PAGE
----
Agnes Haughey was my maternal grandfather’s maternal grandmother. She was my great, great granny in other words. From census, marriage and death records I know that she was born in 1836 in Glasgow and that in 1856 she married my great grandfather, Patrick Keenan. The first document I found for her was her death record which states that her parents names were Hugh Haughey and Roseanne McGhie. So, I added their names to the tree along with the names of her many children. I did also find her marriage record but it was from Catholic Parish records and didn’t have details of her parents. I did have a look for her birth records using her parents details but with no success. Then I’m afraid to say that I kind of left Agnes at that to go and look at other stories. You will see from previous posts that I have concentrated more on my grandfather’s paternal side.
This week Scotland’s People are offering free access to the Catholic Parish Registers so I decided to have another look for information on the Haugheys and Keenans and basically have just searched for everyone with those names. And there for 1836 I found the birth of an Agnes Haughey in Glasgow but with the parents given as Patrick Haughey and Rose McGhie. Is this the same person? Looking at her death certificate I see that she was registered by her son in law. I think it’s fair to say that he may not have known his wife’s grandfather and wouldn’t have known his first name and perhaps got confused with the paternal grandfather who is called Hugh.
Then I realised that having been married in 1856 a full record should exist of the marriage. So, I found the marriage of Patt Keenan and Agnes Haughy who were married in Hamilton on 6 May 1856. Her parents are given as Peter Haughy and ? McGhie. The copy on Scotland’s People isn’t too clear. What do you think?
I would expect the marriage certificate to be more accurate as the information was given by Agnes herself who would surely know her own parents names. The witnesses to the marriage are both called Keenan. I had hoped for a Haughey sibling but no such luck.
Back on the Catholic records, I did find a Patrick Haughey and Rose McGhie having children in the early 1850s but that’s a fair gap and I suppose the names aren’t particularly uncommon.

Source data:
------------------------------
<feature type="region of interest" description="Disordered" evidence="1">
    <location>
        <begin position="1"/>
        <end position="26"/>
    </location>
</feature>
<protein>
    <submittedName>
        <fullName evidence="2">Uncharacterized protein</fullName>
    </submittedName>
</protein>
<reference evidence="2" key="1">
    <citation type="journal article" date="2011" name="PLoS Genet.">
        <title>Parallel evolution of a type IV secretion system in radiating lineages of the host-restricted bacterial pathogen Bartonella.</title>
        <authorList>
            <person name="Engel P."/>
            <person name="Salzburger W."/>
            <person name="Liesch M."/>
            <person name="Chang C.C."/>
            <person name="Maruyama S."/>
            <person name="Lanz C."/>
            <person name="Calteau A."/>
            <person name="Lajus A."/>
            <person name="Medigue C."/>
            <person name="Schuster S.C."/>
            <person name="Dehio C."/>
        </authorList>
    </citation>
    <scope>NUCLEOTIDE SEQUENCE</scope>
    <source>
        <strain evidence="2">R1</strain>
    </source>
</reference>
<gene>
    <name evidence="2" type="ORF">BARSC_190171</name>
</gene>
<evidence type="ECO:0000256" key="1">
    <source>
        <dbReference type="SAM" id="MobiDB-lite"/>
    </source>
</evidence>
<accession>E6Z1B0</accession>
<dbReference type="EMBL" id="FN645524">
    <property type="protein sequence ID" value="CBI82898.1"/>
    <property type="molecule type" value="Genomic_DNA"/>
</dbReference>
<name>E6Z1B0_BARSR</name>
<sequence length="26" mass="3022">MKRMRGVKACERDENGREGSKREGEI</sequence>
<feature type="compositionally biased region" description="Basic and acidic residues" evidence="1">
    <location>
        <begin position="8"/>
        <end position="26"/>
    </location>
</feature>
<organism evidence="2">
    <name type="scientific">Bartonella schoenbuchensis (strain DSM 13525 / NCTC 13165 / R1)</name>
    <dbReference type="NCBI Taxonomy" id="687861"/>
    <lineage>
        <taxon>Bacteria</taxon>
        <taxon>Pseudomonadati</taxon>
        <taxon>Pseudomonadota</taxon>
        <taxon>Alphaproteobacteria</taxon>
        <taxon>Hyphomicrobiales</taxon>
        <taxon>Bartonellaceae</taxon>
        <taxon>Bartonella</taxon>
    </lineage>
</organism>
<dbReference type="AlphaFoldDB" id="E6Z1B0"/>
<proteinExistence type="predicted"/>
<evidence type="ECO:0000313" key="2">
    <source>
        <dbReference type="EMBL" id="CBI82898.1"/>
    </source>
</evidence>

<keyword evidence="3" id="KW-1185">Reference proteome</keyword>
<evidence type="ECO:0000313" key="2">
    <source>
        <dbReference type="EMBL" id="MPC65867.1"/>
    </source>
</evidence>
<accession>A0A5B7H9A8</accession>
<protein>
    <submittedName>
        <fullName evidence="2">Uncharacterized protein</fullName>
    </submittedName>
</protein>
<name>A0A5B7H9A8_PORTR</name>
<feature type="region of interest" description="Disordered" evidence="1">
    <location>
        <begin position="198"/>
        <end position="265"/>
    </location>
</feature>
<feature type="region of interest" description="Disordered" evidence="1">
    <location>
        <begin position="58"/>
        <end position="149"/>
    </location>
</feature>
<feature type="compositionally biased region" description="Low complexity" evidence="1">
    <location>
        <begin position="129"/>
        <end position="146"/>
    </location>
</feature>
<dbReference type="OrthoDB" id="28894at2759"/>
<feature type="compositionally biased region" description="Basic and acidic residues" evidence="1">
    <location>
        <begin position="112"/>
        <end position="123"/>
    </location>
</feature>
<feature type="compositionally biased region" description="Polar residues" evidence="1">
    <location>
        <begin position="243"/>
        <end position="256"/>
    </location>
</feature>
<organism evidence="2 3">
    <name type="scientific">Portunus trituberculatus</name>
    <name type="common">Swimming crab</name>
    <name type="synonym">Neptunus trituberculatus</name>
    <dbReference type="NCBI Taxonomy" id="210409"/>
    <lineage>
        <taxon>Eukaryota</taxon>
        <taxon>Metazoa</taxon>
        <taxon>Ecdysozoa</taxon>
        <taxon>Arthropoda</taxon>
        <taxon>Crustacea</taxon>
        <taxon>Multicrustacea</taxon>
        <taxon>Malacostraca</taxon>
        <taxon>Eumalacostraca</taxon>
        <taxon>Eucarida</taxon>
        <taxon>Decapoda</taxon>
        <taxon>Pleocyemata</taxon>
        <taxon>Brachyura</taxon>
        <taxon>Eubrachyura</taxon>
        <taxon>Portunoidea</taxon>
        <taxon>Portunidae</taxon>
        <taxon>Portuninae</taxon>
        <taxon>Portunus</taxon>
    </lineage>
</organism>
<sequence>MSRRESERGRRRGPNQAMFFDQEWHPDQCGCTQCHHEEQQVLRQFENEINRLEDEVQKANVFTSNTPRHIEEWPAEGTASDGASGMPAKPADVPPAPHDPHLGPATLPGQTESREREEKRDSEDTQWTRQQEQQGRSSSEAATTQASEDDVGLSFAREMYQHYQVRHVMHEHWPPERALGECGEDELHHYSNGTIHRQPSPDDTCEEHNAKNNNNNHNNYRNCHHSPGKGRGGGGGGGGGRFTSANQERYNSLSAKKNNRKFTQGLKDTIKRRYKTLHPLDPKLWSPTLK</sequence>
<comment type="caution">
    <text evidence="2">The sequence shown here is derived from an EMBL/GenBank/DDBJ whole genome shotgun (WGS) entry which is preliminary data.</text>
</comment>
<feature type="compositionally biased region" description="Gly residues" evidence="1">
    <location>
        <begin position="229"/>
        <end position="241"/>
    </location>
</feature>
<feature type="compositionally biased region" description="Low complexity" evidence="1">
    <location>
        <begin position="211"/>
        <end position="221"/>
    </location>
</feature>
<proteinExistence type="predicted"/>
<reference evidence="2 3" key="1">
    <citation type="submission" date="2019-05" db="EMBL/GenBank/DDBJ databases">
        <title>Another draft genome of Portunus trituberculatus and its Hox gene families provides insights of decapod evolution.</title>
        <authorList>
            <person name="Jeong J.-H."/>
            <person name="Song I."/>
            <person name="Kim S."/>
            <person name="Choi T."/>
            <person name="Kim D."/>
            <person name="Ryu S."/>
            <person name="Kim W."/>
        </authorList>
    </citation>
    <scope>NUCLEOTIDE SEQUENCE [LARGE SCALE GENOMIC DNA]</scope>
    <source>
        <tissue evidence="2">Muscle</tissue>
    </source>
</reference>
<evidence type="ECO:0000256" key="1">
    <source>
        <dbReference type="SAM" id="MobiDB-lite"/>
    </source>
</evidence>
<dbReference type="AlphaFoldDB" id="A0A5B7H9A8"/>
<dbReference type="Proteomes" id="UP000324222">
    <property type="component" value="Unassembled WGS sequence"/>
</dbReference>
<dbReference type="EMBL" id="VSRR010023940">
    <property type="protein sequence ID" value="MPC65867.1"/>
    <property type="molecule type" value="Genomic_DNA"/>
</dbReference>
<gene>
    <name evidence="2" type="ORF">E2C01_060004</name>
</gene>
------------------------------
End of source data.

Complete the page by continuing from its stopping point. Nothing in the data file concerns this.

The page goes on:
I cannot find any record of a Haughey/McGhie marriage, nor can I find any records of their births or deaths or even census records.
Another thing that confuses me about Agnes and her family is that she seems to have ignored the naming conventions that my family otherwise seem to stick to – first son named after paternal grandfather, first daughter after maternal grandmother and so on. While there may have been some variations the grandparents names always appear somewhere in the family yet, despite having 8 daughters, there is no Rose. It is possible that I haven’t found her but the 10 children I have found are as follows –
- Mary (Born 1857)
- Hugh (Born 1859)
- Hannah (Born 1860)
- Anne (Born 1862)
- James (Born 1863)
- Elizabeth (Born 1866)
- Margaret (Born 1868)
- Helen (Born 1869) – My great grandmother
- Catherine (Born 1871)
- Agnes (Born 1873)
No Patrick or Peter in there either. Maybe Agnes didn’t grow up with her parents. Possibly she was orphaned and brought up by someone else (James and Mary maybe?) Could it be that she didn’t have a good relationship with her parents and chose not to use their names. My grandmother did this to my great grandmother and even in the 1920s this was a bit of a big deal.
Agnes wouldn’t have had an easy life. I know that from Glasgow she moved out to Lanarkshire and by 1862 she was living in Newmains. Patrick was a coal miner and money would have been scarce. For a period of over 16 years Agnes was either pregnant or looking after newborns. She outlived both her sons. James died when he was just 2 years old and Hugh at 29. Daughter Mary also died at just 28.
To add to the confustion about names when husband Patrick died in 1898 the certificate states that he was married to Agnes McGhee. The death was registered by Agnes herself so I can’t explain the use of her mother’s maiden name. Perhaps she was confused by the question when asked about her maiden name. The register is signed with an X.
Agnes died on 28 April 1901. The cause of death is given as a fractured rib and pneumonia. She is buried in Cambusnethan Cemetery.